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Welcome to the wonderful world of MTS. :lol: I've got 4 and still planning more!

I'm guessing you already know your water params since you set up your first tank. If not, then we'll need your tap water pH and hardness (GH and KH). If I remember correctly, Florida mostly has hard water; this will impact the fish you can get. If that is the case, I would be looking at livebearers. Doing a tank of all males will prevent you from having to deal with the babies. It will also be more visually pleasing because the males are the pretty ones.
Livebearers don't really excite me if you're talking mollies and guppies. I was thinking something along the lines of 1-3 bigger fish that would mix with the cories. Maybe dwarf cichlids? I don't know much about them, though, which is why I was asking. Or maybe some kind of shark? I need to figure this out.

My water is about 7.6 - 7.8 ph and temp will probably run about 78-80 since I don't heat my current tank and that's where it ends up.
 

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btw look up discus.you could keep a pair in there as a center piece
 

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Discus - IMO

btw look up discus.you could keep a pair in there as a center piece
I would advise against this.

36 gallons is far too small to keep Discus as a community fish IMO.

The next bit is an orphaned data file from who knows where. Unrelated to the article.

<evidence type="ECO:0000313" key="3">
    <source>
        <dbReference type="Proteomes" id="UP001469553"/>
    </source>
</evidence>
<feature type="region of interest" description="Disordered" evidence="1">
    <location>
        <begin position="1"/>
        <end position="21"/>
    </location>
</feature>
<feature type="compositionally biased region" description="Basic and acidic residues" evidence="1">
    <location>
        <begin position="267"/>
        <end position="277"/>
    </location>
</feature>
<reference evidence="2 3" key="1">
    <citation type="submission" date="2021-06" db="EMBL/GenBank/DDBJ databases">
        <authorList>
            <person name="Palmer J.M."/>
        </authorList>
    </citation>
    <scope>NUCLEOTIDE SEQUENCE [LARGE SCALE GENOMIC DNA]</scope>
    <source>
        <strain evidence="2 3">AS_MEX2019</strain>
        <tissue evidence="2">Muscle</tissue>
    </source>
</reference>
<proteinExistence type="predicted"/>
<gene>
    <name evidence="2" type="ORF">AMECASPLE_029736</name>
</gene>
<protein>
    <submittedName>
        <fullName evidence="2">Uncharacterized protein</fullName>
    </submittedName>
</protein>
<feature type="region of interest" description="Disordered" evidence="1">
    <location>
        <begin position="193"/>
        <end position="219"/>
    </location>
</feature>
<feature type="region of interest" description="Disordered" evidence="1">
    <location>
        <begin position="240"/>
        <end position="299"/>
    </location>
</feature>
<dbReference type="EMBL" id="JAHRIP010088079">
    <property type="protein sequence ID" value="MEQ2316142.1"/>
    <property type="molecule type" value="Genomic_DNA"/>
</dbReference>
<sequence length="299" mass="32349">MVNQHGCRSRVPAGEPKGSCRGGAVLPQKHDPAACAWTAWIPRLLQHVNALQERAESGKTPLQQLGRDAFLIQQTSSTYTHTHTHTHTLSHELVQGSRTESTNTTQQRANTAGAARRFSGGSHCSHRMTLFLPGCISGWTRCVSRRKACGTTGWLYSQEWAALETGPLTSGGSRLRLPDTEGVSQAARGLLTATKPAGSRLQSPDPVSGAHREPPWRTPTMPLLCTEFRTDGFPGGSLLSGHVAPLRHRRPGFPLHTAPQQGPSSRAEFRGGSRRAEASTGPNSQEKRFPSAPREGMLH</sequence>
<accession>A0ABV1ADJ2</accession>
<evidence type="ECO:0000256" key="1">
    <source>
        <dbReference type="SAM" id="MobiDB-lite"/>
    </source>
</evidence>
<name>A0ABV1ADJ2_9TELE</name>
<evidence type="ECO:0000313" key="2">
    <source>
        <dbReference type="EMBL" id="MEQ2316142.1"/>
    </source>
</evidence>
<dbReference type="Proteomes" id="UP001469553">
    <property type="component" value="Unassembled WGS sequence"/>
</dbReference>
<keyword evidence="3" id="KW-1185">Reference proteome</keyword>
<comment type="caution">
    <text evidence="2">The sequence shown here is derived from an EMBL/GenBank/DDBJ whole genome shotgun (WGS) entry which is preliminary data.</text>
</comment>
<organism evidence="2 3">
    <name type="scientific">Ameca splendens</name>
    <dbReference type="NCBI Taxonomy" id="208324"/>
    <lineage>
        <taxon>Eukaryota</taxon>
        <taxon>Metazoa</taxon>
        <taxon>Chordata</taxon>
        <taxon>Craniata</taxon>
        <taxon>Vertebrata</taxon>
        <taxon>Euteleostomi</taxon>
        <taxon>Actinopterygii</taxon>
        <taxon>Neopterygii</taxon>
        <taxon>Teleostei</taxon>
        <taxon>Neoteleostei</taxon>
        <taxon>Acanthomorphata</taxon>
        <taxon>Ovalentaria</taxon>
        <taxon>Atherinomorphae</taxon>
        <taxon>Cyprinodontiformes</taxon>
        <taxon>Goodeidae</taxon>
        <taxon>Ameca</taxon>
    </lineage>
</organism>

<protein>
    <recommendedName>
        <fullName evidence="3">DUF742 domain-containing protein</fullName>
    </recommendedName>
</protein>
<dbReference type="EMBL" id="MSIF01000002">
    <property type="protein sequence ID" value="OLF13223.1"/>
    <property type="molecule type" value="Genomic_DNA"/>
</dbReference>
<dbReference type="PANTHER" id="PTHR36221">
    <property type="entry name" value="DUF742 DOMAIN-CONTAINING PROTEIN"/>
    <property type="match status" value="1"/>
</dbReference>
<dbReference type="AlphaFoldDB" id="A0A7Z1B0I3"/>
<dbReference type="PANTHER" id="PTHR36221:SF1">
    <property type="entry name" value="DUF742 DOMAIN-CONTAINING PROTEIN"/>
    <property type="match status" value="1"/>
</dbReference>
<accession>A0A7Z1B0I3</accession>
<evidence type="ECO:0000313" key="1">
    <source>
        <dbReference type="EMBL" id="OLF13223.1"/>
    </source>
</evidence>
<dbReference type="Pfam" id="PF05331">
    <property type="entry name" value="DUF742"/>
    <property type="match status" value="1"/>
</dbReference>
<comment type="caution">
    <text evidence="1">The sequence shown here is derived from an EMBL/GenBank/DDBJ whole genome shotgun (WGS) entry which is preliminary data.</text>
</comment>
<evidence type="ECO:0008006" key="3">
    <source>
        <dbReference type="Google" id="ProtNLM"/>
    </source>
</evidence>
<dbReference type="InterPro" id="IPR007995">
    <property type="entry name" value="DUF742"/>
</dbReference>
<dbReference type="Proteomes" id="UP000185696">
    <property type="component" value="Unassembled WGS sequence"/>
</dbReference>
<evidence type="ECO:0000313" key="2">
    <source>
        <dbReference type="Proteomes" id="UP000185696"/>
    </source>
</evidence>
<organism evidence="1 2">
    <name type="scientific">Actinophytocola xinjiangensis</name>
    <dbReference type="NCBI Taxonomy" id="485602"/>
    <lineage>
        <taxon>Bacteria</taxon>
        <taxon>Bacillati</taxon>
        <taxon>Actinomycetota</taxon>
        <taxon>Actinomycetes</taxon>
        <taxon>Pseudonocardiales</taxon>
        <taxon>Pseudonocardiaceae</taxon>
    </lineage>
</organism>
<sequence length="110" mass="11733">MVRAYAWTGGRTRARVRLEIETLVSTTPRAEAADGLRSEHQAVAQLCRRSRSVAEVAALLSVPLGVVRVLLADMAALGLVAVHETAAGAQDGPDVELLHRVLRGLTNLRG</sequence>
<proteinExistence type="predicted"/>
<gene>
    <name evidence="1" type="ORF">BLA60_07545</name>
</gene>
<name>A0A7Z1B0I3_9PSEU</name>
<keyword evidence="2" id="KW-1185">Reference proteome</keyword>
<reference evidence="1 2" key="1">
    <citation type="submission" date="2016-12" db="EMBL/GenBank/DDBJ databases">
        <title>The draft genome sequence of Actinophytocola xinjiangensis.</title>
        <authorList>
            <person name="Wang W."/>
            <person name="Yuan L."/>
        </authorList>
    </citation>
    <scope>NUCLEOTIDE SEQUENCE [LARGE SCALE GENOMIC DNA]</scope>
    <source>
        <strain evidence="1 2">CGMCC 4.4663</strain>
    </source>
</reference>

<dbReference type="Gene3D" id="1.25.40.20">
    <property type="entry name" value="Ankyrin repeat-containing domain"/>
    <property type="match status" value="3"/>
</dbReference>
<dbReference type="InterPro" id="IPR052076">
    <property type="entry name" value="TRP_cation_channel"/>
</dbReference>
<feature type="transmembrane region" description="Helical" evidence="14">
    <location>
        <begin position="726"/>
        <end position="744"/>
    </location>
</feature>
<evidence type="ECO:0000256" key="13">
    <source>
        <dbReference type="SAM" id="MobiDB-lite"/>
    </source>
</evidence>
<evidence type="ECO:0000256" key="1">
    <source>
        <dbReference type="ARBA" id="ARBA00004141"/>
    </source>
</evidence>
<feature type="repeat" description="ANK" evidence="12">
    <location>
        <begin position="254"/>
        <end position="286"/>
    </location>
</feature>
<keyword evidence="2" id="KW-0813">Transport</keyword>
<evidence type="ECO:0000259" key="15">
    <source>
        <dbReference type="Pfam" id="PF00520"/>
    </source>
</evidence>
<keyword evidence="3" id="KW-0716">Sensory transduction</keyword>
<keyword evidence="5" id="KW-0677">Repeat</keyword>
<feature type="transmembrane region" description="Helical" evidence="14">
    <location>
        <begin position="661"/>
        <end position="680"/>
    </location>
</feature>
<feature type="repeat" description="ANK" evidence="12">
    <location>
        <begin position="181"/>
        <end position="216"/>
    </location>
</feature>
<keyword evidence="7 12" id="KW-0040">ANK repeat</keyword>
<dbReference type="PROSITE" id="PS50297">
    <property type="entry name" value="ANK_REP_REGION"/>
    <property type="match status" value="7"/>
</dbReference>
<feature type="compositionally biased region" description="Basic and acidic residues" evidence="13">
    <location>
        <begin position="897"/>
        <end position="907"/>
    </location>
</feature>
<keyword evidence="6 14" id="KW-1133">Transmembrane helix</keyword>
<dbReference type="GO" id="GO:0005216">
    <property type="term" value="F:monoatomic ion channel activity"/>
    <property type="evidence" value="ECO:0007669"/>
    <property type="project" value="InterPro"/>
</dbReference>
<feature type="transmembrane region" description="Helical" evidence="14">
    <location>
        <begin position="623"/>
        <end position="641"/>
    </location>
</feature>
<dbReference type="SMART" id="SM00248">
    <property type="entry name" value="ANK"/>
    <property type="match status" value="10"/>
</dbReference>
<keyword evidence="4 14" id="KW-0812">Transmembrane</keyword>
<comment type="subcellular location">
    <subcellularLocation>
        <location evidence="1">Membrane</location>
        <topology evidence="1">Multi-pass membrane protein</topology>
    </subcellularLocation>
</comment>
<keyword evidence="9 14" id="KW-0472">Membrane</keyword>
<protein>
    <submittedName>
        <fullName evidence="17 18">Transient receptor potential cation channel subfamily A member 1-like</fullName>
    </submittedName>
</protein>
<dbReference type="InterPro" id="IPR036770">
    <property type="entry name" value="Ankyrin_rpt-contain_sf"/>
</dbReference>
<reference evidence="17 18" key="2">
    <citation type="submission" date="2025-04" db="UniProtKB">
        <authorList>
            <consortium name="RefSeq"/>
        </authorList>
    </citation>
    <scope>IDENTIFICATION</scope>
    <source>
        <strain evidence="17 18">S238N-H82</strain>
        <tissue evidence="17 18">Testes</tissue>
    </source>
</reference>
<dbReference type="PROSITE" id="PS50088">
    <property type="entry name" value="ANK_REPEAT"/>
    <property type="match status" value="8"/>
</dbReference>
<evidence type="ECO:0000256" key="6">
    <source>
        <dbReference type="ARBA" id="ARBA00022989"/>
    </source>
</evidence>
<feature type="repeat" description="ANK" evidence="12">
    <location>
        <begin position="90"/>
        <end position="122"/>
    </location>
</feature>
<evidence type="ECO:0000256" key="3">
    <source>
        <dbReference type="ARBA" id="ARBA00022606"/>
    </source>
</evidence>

As you suggested, the profiles here say this:

Minimum Tank Suggestion

48 inches in length, 75 gallons.

Read more: Discus (Symphysodon aequifasciatus) Profile
Discus get to be about 6 Inches, and because their almost circular looking that makes for quite a big fish.

Stocking wise, this tank can handle the bio load.
Space wise, the fish will get too big to keep in a community IMO. It could work, but I do think it is small. It's like the people who keep bettas in a 1 gallon tank *sigh*.

36 Bow front is 30.3" x 15.5" x 20.9. Basically not much bigger than my 29 gallon, which I would never dream of keeping Discus in. It is really only taller (and wider because of the bow) than my tank: 30-3/16"L x 12-1/2"W x 18-3/4"H

I really wish I could keep discus in my tank, but I really don't think they would be happy in that tiny space.

They should always be kept in a group of 5 or more except for breeding OR breeding pairs. They are schooling fish and are very social. This is the main reason most people keep at least 5-6 in a tank. They will be more active and happier. If you want to keep a nice school of discus I would suggest a 75 Gallon tank at the very least.

If you want the pair of breeding discus, you will be VERY limited on what you can keep with them in a tank that size. You would get away with a breeding pair but they would not be super happy in that small of a tank.

If you want a pair, I would recommend getting a 40 Breeder which will give them more room to swim around. 36" x 18" x 16" You get 6" longer of a tank, 3.5" deeper and its shorter. Discus live in shallow streams so they want wide long tanks. That way you stay with a small tank and you can still keep discus. Just a thought.

You will find that if you keep too few in too small of a space, they may get slightly aggressive with one another.

If you want 5-6 Discus I would get a 75-100 gallon at the least. That is my Opinion. Good Luck!

Read more: Discus (Symphysodon aequifasciatus) Profile